ANSI SQL COMPATIBILITY

ANSI SQL COMPATIBILITY

Post by Neil Pik » Sat, 07 Nov 1998 04:00:00



Raju,

Quote:> Our system needs to be database vendor independent.  We will be mainly
> talking to MS SQL Server, Oracle, Sybase and maybe IBM-DB/2.  My questions
> are:

> 1) Are all these vendors following one standard for SQL coding, ie. ANSI SQL.
> I think MS and Sybase have their version of SQL called Transact-SQL.

 They all adhere (more or less) to ANSI-92 but have their own extensions, functions and languages.  (e.g. TSQL)

Quote:> 2) What are the common pitfalls of ANSI SQL coding?  I am sure it works well
> with native commands but might not work for little complicated stuff like
> datepart, etc...  Our queries (as of now) are very simple and will probably
> work for all kinds of vendors. However, I do not want to rule out the idea
> of having some tricky joins as well as using in-built functions.

 You'll either have to use the lowest common denominator query, or try coding everything via ODBC and hope that
 each vendor's odbc driver is intelligent enough to use their own extensions.

Quote:> 3) Is there a FAQ on this or some research that somebody has already done on
> it?

 Not that I know of, but you could try www.ansi.org

  Neil Pike MVP/MCSE
 Protech Computing Ltd
 (Please post ALL replies to the newsgroup only unless indicated otherwise)

 
 
 

ANSI SQL COMPATIBILITY

Post by Alan Macr » Tue, 10 Nov 1998 04:00:00



>Oracle has only very few Datatypes, in fact you must limit yourself to
char,
>decimal and date if you want to be oracle / MS-SQL / db-2 compatible.


>>Hello All

>>Our system needs to be database vendor independent.  We will be mainly
>>talking to MS SQL Server, Oracle, Sybase and maybe IBM-DB/2.

<SNIP>

Bernard's response is IMHO a bit misleading. The following is extracted from
Oracle documentation:

ANSI SQL Datatype                                                  Oracle
Datatype
CHARACTER (n), CHAR(n)                                     CHAR(n)
NUMERIC (p, s), DECIMAL (p, s) DEC (p, a)        NUMBER (p, s)
INTEGER, INT, SMALLINT                                       NUMBER (38)
FLOAT (p), REAL, DOUBLE PRECISION             NUMBER
CHARACTER VARYING(n), CHAR VARYING(n)  VARCHAR(n)

Thus you can use any ANSI datatype but implementation will vary by RDBMS.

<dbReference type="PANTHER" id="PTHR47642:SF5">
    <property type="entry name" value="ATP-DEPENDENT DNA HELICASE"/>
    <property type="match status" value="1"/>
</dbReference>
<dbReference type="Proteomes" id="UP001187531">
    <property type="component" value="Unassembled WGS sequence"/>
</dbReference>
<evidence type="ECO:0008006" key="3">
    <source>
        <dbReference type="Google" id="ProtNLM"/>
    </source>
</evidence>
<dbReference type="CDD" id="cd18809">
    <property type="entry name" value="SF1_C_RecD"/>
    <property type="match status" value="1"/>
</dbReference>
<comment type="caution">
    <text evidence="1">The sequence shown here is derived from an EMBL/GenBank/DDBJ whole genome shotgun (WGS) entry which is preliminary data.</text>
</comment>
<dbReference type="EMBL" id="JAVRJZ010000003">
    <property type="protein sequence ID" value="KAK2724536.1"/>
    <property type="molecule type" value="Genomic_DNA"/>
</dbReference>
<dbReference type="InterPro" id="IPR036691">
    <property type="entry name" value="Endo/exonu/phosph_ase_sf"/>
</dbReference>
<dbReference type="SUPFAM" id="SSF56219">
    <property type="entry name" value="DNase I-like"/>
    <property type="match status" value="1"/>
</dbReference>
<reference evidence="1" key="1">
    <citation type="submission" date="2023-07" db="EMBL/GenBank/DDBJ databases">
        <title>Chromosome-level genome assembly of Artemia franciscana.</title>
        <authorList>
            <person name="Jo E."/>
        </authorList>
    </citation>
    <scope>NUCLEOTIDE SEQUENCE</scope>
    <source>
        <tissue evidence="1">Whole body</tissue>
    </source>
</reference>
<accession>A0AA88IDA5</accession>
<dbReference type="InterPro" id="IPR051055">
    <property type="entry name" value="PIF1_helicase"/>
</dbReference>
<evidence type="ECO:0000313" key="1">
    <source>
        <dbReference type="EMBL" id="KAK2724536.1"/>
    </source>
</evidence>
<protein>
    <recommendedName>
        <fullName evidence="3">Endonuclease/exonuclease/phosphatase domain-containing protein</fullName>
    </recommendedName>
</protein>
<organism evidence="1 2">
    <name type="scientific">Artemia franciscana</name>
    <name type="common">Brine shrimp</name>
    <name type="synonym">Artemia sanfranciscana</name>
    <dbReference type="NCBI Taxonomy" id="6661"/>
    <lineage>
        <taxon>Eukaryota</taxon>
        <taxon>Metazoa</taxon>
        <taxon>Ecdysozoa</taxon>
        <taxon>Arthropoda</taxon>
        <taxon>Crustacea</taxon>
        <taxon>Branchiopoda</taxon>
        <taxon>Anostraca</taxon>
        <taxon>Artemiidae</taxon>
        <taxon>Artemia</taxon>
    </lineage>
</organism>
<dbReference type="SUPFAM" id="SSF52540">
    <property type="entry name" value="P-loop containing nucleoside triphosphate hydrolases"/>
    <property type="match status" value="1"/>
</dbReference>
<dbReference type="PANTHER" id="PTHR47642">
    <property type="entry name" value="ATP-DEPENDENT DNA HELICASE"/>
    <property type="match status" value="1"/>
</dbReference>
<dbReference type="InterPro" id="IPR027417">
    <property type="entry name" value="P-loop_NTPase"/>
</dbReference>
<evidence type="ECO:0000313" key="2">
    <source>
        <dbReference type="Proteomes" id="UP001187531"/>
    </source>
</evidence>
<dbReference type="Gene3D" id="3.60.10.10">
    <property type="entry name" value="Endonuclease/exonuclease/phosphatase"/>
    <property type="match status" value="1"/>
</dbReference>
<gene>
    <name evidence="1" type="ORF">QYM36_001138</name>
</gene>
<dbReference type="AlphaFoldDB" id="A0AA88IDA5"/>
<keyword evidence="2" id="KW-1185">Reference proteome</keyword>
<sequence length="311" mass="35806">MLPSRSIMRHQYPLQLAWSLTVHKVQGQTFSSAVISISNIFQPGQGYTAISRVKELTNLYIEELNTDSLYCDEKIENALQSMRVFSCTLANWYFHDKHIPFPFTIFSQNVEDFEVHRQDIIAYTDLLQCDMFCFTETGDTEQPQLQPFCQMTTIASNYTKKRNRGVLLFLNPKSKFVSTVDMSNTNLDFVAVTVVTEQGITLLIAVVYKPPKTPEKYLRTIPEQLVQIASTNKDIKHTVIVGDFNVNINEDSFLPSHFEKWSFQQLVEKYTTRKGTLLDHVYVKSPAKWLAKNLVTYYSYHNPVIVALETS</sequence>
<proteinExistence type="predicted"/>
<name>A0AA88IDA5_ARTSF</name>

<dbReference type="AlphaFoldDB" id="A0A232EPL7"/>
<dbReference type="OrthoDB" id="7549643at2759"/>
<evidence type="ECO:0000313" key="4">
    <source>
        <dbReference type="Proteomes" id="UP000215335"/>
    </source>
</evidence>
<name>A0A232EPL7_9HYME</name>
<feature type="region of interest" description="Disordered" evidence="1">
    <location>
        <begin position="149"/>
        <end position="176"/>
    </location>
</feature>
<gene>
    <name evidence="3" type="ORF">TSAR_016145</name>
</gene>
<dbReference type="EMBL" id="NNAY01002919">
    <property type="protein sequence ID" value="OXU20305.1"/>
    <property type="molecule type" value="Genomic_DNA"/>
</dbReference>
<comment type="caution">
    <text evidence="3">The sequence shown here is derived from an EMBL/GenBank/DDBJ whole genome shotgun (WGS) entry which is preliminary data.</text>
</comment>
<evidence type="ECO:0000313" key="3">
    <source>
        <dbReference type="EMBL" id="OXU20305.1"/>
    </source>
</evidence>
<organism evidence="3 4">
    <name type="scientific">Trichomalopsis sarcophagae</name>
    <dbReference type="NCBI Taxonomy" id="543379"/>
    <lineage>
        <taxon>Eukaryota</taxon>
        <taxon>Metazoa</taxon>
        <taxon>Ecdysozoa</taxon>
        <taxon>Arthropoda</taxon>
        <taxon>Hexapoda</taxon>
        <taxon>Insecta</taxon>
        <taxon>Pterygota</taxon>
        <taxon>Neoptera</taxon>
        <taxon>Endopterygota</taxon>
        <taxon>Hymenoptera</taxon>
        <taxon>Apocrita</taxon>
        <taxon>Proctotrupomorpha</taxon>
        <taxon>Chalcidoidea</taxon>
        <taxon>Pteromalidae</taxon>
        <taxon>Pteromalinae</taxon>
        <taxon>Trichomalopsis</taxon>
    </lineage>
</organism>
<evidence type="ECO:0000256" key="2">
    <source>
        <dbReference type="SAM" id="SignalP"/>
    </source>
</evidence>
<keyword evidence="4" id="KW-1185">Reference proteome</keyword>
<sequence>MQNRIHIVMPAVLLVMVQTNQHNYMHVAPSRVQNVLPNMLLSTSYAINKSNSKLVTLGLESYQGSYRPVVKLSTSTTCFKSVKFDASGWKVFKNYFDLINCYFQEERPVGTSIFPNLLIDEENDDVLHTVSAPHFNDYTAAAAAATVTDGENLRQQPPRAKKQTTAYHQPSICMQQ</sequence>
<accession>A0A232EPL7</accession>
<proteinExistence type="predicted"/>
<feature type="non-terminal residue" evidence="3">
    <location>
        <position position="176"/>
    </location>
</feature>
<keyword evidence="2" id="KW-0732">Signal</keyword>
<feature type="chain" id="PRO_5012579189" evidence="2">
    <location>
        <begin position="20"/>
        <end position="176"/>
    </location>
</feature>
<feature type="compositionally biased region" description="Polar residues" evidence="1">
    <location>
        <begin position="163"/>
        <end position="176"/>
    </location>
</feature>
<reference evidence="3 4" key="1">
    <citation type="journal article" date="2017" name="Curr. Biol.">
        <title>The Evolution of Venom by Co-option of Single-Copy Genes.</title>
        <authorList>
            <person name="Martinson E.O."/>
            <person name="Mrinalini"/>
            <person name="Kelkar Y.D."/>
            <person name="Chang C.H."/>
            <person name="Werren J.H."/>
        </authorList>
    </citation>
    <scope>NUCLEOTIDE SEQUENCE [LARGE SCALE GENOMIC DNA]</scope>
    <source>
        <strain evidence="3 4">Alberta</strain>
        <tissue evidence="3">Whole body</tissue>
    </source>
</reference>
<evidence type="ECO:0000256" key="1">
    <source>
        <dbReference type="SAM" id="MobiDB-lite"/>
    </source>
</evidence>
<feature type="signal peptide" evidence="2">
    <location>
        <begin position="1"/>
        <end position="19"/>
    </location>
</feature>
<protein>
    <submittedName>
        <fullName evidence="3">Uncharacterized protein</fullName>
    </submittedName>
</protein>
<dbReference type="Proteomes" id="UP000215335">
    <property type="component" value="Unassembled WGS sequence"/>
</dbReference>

DECIMAL implemention varies most (IIRC as FLOAT in one - Informix?).

ORACLE NUMBER is implemented in "scientific notation" and can hold integers
and decimal numbers with a precision of up to 38 digits.

Alan Macro
Hill Price Davison, London

"no-luncheon-meat."(i.e no spam)  should be removed from email address

 
 
 

ANSI SQL COMPATIBILITY

Post by Tim Roman » Fri, 13 Nov 1998 04:00:00


Oracle's ODBC driver (2.5.0103 with patch) is not intelligent
enough to do this, and Oracle Support says that the ODBC driver
for Oracle 8 as well supports only inner joins ("Oracle's ODBC
driver 8.0.X only support [sic] inner joins" -- excerpt from an
email from Oracle support, dated 11/10/98).

These are such egregious shortcomings in an ODBC driver that I
interpret them as intentional: an attempt to discourage
development with and use of desktop applications that rely upon
ODBC.  Not that Microsoft doesn't resort to similar tactics. But
independent software developers and customers get caught in the
cross-fire.

We standardized on Oracle and use Objects for OLE with Visual
Basic. There are times when one wants to use a slick third-party
VB add-on (e.g. for reports) that does not support oo4o, and so
one has no recourse but to use ODBC via RDO or OLEDB(ADO), or to
subtract the "R" from RAD and work in "unbound" mode.

Tim Romano

Neil Pike wrote regarding join syntax and multi-vendor
compatibility:

Quote:> [...]
>  You'll either have to use the lowest common denominator query, or try coding everything via ODBC and hope that
>  each vendor's odbc driver is intelligent enough to use their own extensions. [...]

 
 
 

ANSI SQL COMPATIBILITY

Post by Tim Roman » Fri, 13 Nov 1998 04:00:00


Correction to my posting.
That should be 2.5.0301 (not 0103).
Tim

> Oracle's ODBC driver (2.5.0103 with patch) is not intelligent
> enough to do this, and Oracle Support says that the ODBC driver
> for Oracle 8 as well supports only inner joins ("Oracle's ODBC
> driver 8.0.X only support [sic] inner joins" -- excerpt from an
> email from Oracle support, dated 11/10/98).

 
 
 

ANSI SQL COMPATIBILITY

Post by Jan Rosinows » Sat, 14 Nov 1998 04:00:00


Quote:>for Oracle 8 as well supports only inner joins ("Oracle's ODBC
>driver 8.0.X only support [sic] inner joins" -- excerpt from an
>email from Oracle support, dated 11/10/98).

as we're possibly forced to use oracle/odbc: querying views with outer
joins etc via odbc is not limited, is it?
 
 
 

ANSI SQL COMPATIBILITY

Post by Tim Roman » Tue, 17 Nov 1998 04:00:00


What you have suggested is indeed how we circumvent the current
ODBC driver problems: we create views with whatever joins we need.
However, as you know, it is not unheard of (actually it's fairly
common) that a developer--one hired to write reports, for
example--will not have been granted the right to create views on
the server. And sometimes it's not even a developer writing these
queries/reports, but a lesser mortal, working with a desktop query
tool. So, the use-a-view approach is often not a viable
alternative.

Tim


> >for Oracle 8 as well supports only inner joins ("Oracle's ODBC
> >driver 8.0.X only support [sic] inner joins" -- excerpt from an
> >email from Oracle support, dated 11/10/98).

> as we're possibly forced to use oracle/odbc: querying views with outer
> joins etc via odbc is not limited, is it?